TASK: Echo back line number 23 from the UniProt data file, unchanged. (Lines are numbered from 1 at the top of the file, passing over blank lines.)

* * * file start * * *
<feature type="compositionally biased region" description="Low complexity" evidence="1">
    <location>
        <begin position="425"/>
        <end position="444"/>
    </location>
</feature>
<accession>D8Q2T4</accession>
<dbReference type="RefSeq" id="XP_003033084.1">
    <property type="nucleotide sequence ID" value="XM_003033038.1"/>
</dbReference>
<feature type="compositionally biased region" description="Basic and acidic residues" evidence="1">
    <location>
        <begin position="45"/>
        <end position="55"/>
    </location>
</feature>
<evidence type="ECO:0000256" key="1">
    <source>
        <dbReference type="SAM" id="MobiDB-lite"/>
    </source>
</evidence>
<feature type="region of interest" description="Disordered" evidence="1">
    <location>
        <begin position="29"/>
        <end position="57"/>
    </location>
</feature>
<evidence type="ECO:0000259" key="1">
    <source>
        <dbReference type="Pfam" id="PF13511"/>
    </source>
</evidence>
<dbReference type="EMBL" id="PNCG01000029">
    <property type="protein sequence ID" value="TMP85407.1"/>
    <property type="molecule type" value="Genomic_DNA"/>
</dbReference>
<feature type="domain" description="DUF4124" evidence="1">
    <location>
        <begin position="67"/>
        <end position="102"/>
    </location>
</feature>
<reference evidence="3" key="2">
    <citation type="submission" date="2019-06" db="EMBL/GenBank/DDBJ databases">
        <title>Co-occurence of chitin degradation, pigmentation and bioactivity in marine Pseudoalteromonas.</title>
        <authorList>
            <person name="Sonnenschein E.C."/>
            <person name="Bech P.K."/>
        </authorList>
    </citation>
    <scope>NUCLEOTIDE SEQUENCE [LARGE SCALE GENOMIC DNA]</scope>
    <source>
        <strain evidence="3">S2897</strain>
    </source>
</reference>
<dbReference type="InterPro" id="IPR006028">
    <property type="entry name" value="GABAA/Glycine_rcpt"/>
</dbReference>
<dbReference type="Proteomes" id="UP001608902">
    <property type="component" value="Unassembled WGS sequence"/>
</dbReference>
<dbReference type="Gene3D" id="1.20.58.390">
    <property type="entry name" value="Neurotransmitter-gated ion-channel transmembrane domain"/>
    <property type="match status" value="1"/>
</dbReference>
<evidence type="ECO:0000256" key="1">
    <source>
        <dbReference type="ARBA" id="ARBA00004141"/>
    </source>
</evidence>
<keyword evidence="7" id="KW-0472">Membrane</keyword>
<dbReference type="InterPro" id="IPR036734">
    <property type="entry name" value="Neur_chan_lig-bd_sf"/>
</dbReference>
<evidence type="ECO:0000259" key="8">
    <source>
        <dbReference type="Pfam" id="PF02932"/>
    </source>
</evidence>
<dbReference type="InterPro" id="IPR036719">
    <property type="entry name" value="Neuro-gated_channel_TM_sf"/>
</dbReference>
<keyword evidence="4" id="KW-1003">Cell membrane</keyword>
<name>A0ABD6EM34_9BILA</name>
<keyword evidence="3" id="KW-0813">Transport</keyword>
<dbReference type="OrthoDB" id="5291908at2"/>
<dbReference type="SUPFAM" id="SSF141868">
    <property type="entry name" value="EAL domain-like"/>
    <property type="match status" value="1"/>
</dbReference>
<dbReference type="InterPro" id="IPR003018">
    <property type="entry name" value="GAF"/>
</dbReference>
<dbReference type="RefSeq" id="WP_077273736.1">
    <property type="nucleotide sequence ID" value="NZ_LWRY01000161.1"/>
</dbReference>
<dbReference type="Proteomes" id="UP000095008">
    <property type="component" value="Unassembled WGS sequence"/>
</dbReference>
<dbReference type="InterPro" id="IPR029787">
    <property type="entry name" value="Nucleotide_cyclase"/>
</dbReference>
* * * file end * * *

    <location>